The Ravens drafted Kyle Juszczyk out of Harvard in the 4th round of this year’s NFL Draft, and with that, it seemed the writing was on the wall for Leach as the team’s starting FB.
Its a dying breed in the NFL because it appears that other teams around the league are beginning to faze out true FB’s; straight-on blocking machines, plowing into linebackers and any other defenders in their way. The guy who sticks his neck out, gets a little dirty to give the running back all the glory, and, usually, a season in which said running back will get well over 1,000 yards on the ground.
Two factors appear to be the case in Leach’s release; a cap hit of $4.33 million dollars and a $3 million dollar base salary heading into the 2013 season and the drafting of Juszczyk, a guy who not only played FB full-throttle, but also saw time at TE and H-back at Harvard, has very good hands and the knack for scoring (22 TD’s in the Ivy League), things that scouts noted before he was drafted.
But the lingering question(s) – and it may or may not be linked together, depending on how you look at it – if the Ravens all along knew that they weren’t going to bring Leach back, further cementing that thought process by drafting Juszczyk, why not attempt to trade or cut bait earlier in the off-season? And with the Ravens transitioning their offense into one where not only is potency evident at the QB position, but also a total shift in philosophy with the running game, why the absolute need to trade Anquan Boldin?
Its not an easy decision on both ends and one I’m sure the Ravens front office debated back and forth and sat on the fence for some time.
If the Ravens had cut Leach earlier in the off-season and felt confident with Ray Rice and the emerging Bernard Pierce in the back field and like what they received from their TE’s both in blocking and catching, then perhaps there may have been more of an effort towards trying to keep Anquan Boldin in town. Its not entirely out of the realm of possibility.
Of course, with the Ravens in a cap crunch, Boldin wasn’t worth the $6 million he was owed going into 2013 after having an average season and then an outstanding postseason, but the money saved from releasing Leach could possibly have gone towards keeping Anquan in town. Surely if Leach were to be cut, they could have found a FB off the scrap heap. They chose to draft the hybrid Juszczyk.
The Ravens tried ‘aggressively’ to work out a deal with Leach but were unsuccessful in that attempt. Now fans will wonder, with a glaring hole at WR and uncertainty with how the running game will be featured, why wait so long to cut Leach now when this was ultimately going to be the team’s decision?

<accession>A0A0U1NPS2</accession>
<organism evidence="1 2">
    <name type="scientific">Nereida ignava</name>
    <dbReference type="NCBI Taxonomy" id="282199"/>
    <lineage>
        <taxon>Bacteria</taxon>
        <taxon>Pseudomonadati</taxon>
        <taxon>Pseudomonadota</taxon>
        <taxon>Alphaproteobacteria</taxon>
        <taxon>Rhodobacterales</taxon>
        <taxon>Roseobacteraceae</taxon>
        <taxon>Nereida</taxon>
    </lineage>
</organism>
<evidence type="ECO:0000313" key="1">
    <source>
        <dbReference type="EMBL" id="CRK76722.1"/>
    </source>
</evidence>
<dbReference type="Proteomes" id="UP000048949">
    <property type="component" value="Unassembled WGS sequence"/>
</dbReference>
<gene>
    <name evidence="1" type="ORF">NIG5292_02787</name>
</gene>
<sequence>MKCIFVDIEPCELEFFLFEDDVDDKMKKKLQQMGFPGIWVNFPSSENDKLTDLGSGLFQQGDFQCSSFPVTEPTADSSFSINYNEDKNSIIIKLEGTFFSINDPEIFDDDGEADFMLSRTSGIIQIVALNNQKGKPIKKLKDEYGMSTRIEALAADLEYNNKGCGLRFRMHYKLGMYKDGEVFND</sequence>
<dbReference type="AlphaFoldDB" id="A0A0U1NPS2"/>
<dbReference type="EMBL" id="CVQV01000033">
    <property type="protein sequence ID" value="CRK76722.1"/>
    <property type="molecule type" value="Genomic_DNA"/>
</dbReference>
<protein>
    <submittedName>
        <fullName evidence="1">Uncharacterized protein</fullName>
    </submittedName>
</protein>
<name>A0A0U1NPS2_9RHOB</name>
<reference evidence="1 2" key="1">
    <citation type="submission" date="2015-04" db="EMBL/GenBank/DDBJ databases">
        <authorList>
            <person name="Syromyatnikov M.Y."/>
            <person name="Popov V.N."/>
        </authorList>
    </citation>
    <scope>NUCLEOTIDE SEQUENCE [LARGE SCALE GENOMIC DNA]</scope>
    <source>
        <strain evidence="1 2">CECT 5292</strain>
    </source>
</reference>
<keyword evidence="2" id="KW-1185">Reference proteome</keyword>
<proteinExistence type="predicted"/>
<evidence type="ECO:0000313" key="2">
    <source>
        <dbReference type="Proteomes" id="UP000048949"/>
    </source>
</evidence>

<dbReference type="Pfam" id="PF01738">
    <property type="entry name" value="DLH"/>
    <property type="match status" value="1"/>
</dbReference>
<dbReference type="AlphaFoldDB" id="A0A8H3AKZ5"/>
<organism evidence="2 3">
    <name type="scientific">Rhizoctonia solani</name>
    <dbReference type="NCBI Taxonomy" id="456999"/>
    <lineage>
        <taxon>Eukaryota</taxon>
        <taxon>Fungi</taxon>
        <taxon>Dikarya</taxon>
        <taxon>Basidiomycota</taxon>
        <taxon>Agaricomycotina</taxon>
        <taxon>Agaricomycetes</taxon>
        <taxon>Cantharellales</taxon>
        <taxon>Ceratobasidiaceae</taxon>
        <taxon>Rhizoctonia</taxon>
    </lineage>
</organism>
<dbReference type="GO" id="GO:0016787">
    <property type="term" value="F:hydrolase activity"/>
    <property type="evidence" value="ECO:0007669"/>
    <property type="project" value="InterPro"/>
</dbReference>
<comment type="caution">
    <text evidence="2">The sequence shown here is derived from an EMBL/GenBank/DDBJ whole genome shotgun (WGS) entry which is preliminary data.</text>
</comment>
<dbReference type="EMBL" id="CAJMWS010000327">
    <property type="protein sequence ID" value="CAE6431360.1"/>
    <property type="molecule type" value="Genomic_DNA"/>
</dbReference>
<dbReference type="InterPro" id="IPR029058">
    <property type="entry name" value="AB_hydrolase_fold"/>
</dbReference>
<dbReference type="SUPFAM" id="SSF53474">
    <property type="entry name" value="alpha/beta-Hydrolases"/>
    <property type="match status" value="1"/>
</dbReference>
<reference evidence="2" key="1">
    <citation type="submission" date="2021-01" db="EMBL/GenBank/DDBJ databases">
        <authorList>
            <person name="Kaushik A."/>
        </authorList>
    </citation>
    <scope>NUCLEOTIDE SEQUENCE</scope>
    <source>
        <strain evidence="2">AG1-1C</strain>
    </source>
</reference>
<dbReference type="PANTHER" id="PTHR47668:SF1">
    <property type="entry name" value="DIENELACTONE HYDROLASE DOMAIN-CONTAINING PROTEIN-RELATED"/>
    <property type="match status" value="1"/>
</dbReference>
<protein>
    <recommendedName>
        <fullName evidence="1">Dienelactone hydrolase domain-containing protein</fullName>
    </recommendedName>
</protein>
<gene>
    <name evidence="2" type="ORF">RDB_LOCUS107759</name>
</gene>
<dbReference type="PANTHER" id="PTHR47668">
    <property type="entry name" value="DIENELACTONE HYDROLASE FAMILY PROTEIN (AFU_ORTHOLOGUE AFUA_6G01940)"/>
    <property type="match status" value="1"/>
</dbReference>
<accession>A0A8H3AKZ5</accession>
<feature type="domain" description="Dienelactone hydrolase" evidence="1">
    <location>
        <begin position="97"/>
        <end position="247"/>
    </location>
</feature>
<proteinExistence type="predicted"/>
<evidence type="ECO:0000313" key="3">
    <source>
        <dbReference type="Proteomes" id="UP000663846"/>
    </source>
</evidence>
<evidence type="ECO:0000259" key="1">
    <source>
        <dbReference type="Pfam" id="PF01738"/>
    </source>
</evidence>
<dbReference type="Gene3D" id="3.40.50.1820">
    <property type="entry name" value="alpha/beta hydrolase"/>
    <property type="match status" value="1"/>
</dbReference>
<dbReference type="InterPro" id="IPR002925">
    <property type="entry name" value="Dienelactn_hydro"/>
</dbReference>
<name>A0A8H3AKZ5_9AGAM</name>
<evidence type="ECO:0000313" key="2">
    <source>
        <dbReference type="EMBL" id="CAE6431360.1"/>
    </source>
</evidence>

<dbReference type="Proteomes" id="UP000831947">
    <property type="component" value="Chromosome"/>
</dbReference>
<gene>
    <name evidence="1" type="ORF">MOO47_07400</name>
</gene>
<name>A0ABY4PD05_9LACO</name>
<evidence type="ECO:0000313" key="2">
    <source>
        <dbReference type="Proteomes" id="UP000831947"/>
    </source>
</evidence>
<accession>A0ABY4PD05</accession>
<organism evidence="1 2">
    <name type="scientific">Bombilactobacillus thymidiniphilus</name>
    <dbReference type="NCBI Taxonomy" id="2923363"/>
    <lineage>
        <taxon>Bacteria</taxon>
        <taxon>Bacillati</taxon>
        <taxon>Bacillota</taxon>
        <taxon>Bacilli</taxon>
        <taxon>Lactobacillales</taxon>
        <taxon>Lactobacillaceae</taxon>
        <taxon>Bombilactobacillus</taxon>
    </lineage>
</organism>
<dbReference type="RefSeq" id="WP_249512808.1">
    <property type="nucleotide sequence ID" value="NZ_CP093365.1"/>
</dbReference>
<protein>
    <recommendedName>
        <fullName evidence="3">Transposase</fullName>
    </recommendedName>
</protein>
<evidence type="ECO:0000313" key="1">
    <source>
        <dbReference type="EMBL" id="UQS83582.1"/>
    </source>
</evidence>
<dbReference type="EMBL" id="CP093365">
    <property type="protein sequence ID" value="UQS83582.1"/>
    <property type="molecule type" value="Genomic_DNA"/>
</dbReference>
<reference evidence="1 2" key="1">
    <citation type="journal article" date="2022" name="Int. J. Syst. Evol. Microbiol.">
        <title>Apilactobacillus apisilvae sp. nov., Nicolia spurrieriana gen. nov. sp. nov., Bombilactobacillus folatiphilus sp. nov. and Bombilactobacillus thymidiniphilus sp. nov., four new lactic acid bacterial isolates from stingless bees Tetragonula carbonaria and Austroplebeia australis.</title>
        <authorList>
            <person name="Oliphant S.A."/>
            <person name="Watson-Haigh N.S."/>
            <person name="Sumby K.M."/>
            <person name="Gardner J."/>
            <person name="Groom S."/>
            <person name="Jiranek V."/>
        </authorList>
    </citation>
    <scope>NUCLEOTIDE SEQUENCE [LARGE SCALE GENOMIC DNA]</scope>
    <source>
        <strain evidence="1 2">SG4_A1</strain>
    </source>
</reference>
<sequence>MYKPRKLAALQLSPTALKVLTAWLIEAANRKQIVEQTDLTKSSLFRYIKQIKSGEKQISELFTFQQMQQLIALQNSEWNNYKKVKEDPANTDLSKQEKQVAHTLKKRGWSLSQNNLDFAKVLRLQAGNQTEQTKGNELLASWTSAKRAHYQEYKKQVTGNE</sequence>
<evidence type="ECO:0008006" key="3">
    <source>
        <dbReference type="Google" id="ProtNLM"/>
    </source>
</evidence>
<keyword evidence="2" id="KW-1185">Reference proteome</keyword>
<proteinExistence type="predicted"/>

Leach was an outstanding performer in his two seasons in Baltimore and one of the more important free agent signings by the front office. He was also a highly respected teammate in the locker room because of his demeanor and play in general. His bruising style led the way for Rice to have seasons of 1364 and 1143 yards rushing respectively, certainly a key cog into the Ravens nearly making the Super Bowl in 2011 and winning it all in 2012.
According to Nathan Jahnke of Pro Football Focus, with Vonta Leach on the field, Ray Rice ran 206 times for 869 yards and 10 TD in ’12. Without Leach, Rice ran for 582 yards on 135 carries and just 1 touchdown.
As of now, the fullback job is Juszczyk’s to lose. The dynamic of the offense will change and now with not only the team’s most physical WR gone, they’re without a bulldozing FB who helped Ray Rice eat up yards.
They’ll need to get creative quick and find out what pieces they have in place that can contribute over the course of a season, and which pieces could eventually be found on the waiver wire or via trade.
Despite Leach’s role in the offense, he played just 22 snaps in the Super Bowl as the Ravens throughout the playoffs opened the offense up with more three and four receiver sets and used their tight ends in different ways.
This is the evolution of the Ravens offense. One that doesn’t include an old-school FB.
While the Ravens figure out how Juszczyk fits into his role in the offense, the OTA’s loom and though nothing is set in stone, only Torrey Smith and Jacoby Jones have the most history with quarterback Joe Flacco. Anquan Boldin isn’t walking back through that door. Neither is Vonta Leach.
Time for the young, hungry wide receivers to grow up very quick. Time to see what a running game will be like without an All-Pro FB and behind an offensive line who found themselves again in the playoffs.
The Ravens truly are banking on their guys to “Play Like Ravens.”
The decisions in place will be something the Ravens will have to live with. They’ll move on as they always do with the “Next Man Up” mantra, but as fans begin to wonder why the situation wasn’t reversed instead, they may be a little unnerved by the move. What we’ve seen time and time again is the front office makes moves that end up bettering the team. This move, like others, deserves a wait and see approach with how things shake out.
After all, they have shiny new bling to show off in the mean time.
Matt Lund is a contributor for BaltimoreSportsReport.com and co-host of the BSR Podcast. You can follow him on Twitter @MattCLund.